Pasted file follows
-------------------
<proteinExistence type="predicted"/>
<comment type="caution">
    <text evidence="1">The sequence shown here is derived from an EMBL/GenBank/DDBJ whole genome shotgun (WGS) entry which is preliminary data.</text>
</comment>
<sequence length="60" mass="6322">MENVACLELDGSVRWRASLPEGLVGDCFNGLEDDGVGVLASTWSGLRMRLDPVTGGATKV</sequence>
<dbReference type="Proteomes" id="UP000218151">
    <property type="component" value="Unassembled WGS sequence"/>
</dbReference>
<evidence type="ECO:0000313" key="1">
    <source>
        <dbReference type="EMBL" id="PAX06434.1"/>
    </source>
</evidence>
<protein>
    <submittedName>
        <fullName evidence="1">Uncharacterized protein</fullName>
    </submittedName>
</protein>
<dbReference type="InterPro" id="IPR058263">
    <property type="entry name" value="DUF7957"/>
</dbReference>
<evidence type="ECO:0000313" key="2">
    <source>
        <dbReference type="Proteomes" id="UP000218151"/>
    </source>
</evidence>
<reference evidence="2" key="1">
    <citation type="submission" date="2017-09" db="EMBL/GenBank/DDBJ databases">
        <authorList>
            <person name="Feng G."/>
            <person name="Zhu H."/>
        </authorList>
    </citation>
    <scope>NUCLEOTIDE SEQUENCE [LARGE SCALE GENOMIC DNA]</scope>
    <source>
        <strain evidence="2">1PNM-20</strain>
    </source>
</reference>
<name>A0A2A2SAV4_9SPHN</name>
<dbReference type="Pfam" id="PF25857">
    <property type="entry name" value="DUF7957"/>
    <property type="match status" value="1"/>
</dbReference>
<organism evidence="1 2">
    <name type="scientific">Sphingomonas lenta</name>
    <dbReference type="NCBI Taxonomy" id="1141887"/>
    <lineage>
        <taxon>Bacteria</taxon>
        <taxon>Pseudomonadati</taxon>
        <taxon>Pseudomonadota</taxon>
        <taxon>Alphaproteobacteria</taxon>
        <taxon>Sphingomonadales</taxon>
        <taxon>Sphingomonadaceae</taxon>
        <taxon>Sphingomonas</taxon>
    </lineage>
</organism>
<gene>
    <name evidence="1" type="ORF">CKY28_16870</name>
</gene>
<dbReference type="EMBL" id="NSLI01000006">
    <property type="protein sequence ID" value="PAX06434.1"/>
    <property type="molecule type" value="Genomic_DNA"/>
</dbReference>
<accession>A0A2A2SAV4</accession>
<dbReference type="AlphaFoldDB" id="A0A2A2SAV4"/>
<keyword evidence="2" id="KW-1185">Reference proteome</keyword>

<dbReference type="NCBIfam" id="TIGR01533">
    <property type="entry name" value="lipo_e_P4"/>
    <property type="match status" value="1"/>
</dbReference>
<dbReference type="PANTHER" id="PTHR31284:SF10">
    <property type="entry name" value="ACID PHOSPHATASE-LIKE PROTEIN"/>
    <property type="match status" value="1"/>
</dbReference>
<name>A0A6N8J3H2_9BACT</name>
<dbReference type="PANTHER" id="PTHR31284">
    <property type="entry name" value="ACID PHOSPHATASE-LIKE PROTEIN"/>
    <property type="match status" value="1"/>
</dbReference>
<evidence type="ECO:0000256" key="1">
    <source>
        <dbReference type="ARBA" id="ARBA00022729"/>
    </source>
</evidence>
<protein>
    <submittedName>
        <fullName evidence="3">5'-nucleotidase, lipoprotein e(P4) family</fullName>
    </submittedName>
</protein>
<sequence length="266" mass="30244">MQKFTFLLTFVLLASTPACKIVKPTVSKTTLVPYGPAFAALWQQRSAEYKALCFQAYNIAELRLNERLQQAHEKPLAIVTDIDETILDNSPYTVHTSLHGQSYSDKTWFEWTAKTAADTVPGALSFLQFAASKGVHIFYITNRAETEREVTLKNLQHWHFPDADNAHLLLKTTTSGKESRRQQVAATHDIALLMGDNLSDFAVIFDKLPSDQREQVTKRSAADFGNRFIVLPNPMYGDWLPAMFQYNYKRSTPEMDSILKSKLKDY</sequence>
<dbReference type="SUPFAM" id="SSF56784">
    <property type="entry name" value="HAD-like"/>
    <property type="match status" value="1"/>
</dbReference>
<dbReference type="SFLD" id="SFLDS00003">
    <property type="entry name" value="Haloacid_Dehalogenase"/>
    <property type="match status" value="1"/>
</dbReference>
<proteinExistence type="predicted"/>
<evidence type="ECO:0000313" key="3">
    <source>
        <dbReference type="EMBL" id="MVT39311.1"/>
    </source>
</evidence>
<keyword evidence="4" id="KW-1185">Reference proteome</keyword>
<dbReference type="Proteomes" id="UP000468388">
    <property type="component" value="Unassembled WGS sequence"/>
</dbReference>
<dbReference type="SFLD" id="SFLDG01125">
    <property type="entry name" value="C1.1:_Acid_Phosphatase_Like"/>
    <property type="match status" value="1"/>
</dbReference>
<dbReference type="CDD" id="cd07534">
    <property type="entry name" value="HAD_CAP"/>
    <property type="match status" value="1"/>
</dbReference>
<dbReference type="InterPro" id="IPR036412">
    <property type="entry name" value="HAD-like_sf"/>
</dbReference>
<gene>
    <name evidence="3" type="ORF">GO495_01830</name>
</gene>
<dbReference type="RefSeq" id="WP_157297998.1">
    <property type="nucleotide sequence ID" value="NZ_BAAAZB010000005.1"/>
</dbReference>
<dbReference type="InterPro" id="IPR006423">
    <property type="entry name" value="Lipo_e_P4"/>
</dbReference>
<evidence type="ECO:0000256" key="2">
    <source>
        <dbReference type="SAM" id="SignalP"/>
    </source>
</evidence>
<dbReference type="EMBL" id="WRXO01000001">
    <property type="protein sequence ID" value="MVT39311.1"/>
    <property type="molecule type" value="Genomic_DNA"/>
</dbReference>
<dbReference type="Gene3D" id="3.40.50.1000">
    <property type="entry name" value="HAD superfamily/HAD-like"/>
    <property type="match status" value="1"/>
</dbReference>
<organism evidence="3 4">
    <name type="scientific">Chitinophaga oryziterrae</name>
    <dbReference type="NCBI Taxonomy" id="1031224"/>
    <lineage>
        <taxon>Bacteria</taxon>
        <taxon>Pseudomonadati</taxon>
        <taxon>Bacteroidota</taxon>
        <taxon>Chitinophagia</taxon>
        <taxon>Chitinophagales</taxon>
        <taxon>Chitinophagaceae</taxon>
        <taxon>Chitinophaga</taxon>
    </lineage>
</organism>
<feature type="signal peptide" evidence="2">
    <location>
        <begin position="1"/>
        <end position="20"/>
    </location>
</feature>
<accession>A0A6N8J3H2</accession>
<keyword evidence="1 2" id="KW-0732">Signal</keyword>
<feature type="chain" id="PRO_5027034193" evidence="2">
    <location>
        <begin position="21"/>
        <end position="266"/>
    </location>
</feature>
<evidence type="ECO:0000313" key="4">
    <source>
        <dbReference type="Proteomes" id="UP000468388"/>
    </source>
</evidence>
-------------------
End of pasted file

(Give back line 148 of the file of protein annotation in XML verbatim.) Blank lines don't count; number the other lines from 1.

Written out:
        <taxon>Bacteroidota</taxon>